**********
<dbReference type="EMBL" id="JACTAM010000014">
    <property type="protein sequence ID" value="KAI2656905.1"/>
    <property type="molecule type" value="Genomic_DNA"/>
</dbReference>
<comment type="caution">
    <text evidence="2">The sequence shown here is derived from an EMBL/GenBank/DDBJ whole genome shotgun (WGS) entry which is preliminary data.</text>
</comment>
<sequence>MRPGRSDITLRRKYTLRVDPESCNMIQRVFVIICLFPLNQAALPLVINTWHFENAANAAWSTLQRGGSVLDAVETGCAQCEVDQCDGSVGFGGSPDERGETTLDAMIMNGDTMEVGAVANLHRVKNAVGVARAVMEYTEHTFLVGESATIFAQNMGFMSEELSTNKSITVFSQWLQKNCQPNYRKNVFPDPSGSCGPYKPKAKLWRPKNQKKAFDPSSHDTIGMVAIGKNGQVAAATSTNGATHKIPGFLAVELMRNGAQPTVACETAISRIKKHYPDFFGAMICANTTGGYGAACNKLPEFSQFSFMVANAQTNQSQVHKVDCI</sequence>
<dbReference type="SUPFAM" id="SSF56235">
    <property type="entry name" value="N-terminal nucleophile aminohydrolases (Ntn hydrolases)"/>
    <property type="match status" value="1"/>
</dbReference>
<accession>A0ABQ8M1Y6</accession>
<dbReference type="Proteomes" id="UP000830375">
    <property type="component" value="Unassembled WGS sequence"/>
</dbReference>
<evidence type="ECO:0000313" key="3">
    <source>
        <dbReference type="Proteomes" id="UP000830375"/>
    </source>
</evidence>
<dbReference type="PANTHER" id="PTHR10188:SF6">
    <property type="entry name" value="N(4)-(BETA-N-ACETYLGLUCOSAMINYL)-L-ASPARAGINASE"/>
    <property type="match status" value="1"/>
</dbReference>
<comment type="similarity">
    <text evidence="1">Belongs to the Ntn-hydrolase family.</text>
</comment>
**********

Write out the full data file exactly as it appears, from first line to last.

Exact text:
<dbReference type="EMBL" id="JACTAM010000014">
    <property type="protein sequence ID" value="KAI2656905.1"/>
    <property type="molecule type" value="Genomic_DNA"/>
</dbReference>
<comment type="caution">
    <text evidence="2">The sequence shown here is derived from an EMBL/GenBank/DDBJ whole genome shotgun (WGS) entry which is preliminary data.</text>
</comment>
<sequence>MRPGRSDITLRRKYTLRVDPESCNMIQRVFVIICLFPLNQAALPLVINTWHFENAANAAWSTLQRGGSVLDAVETGCAQCEVDQCDGSVGFGGSPDERGETTLDAMIMNGDTMEVGAVANLHRVKNAVGVARAVMEYTEHTFLVGESATIFAQNMGFMSEELSTNKSITVFSQWLQKNCQPNYRKNVFPDPSGSCGPYKPKAKLWRPKNQKKAFDPSSHDTIGMVAIGKNGQVAAATSTNGATHKIPGFLAVELMRNGAQPTVACETAISRIKKHYPDFFGAMICANTTGGYGAACNKLPEFSQFSFMVANAQTNQSQVHKVDCI</sequence>
<dbReference type="SUPFAM" id="SSF56235">
    <property type="entry name" value="N-terminal nucleophile aminohydrolases (Ntn hydrolases)"/>
    <property type="match status" value="1"/>
</dbReference>
<accession>A0ABQ8M1Y6</accession>
<dbReference type="Proteomes" id="UP000830375">
    <property type="component" value="Unassembled WGS sequence"/>
</dbReference>
<evidence type="ECO:0000313" key="3">
    <source>
        <dbReference type="Proteomes" id="UP000830375"/>
    </source>
</evidence>
<dbReference type="PANTHER" id="PTHR10188:SF6">
    <property type="entry name" value="N(4)-(BETA-N-ACETYLGLUCOSAMINYL)-L-ASPARAGINASE"/>
    <property type="match status" value="1"/>
</dbReference>
<comment type="similarity">
    <text evidence="1">Belongs to the Ntn-hydrolase family.</text>
</comment>